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On the new wave of social protest in Germany


This summer Germany is struck by a new wave of social protest. Beginning on 3 August, 2004 now the sixth week in turn so-called “Monday rallies” with tens of thousands of participants are taking place in 150-200 German big and small cities. The term is referring to the famous manifestations of the year 1989, when mass rallies forced the then GDR government to listen to the people’s demands for more freedom and democratic rights. To the indignation of the present Social Democratic-Green government the marchers of today want the government to listen to their protests against a package of measures to dismantle the welfare state, unseen in the whole history of the Federal Republic of Germany. For 2 October a huge nation-wide demonstration in Berlin is planned.

 

In the focus of the protests is the so-called Hartz IV law, adopted by all parliament parties, but the PDS, in July, 2004 and due to come into force on 1 January, 2005. This law is the fourth part of a whole package, worked out by a tripartite commission of capital, labour and science representatives, chaired by Volkswagen personnel manager Peter Hartz. The commission was called by the government to reform the German labour market and to fight unemployment, which is remaining on a nation-wide high of 8-10 %. Hartz IV implies a series of harsh measures designed to pressure the long-term unemployed to make more efforts for finding a new job. In fact, they amount to brutal worsening of their overall material conditions. The main changes are:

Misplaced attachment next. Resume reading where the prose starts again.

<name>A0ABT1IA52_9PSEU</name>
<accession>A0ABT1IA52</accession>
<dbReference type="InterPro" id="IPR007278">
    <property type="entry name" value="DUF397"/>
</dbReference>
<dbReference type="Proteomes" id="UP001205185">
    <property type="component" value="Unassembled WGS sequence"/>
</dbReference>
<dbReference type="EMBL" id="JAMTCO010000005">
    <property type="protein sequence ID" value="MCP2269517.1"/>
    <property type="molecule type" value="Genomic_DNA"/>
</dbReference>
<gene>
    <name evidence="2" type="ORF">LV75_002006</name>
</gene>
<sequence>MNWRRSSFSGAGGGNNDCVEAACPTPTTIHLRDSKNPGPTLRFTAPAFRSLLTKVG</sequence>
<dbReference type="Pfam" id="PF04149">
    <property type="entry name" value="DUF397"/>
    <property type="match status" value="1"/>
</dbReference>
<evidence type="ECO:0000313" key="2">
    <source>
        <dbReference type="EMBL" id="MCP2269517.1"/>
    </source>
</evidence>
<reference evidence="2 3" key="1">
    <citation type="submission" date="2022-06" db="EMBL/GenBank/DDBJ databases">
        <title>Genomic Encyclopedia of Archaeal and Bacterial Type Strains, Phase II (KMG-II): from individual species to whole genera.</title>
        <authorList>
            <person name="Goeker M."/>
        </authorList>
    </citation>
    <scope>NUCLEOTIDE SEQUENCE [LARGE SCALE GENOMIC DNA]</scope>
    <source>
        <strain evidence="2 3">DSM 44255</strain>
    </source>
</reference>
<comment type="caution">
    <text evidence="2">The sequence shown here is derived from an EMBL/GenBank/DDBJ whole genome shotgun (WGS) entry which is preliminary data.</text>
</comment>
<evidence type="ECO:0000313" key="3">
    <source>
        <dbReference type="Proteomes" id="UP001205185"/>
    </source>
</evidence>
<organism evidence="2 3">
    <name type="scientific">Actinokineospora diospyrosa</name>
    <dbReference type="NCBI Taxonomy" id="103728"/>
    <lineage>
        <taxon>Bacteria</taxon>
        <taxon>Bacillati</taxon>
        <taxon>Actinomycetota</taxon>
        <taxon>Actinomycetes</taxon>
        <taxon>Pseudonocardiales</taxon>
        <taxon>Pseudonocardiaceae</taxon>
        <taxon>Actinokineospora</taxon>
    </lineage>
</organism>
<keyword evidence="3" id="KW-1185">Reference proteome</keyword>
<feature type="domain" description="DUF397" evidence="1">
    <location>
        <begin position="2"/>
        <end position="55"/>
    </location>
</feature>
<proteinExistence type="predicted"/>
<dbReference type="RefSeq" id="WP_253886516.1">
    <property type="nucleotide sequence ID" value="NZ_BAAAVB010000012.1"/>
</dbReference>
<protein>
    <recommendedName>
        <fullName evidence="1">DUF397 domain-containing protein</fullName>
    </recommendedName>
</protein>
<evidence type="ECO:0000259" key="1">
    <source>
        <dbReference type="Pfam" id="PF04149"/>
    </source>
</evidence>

• The time an unemployed can receive an earnings-related benefit (Arbeitslosengeld) (around two thirds of the last net earnings on the basis of individually paid insurance contributions) is reduced to a standard 12 months for everybody. Until now the maximum was 32 month for people over 55 years of age and the corresponding working years and insurance contributions.

  • After 12 months everybody falls into the category of long-term unemployed entitled to a new standard pay called “unemployment benefit II” (Arbeitslosengeld II – ALG II), which is on the level of the present social welfare pay, the subsistence minimum. The amount is 345 Euro for the West German lander and 331 for the lander in the East of Germany plus modest extras for housing and heating. Until now after the time of Arbeitslosengeld run out, people got an unemployment benefit of around 50 % called Arbeitslosenhilfe, dependent, partly, on the income of the spouse and of proven efforts to actively look for a new job. Now, in fact, Arbeitslosenhilfe will be cancelled and the former unemployment benefit merged with the social welfare pay on the latter’s low level.

  • Receiving ALG II is only possible on the following conditions:
    First, the income of the spouse or – with singles – every kind of property (flat, car, land, savings, life insurance, pensions insurance…) is fully taken into account. Only after having sold and consumed most of this, one has a right to ALG II. Trade unions statistics say that more than 300 000 people in East Germany will get nothing under this condition.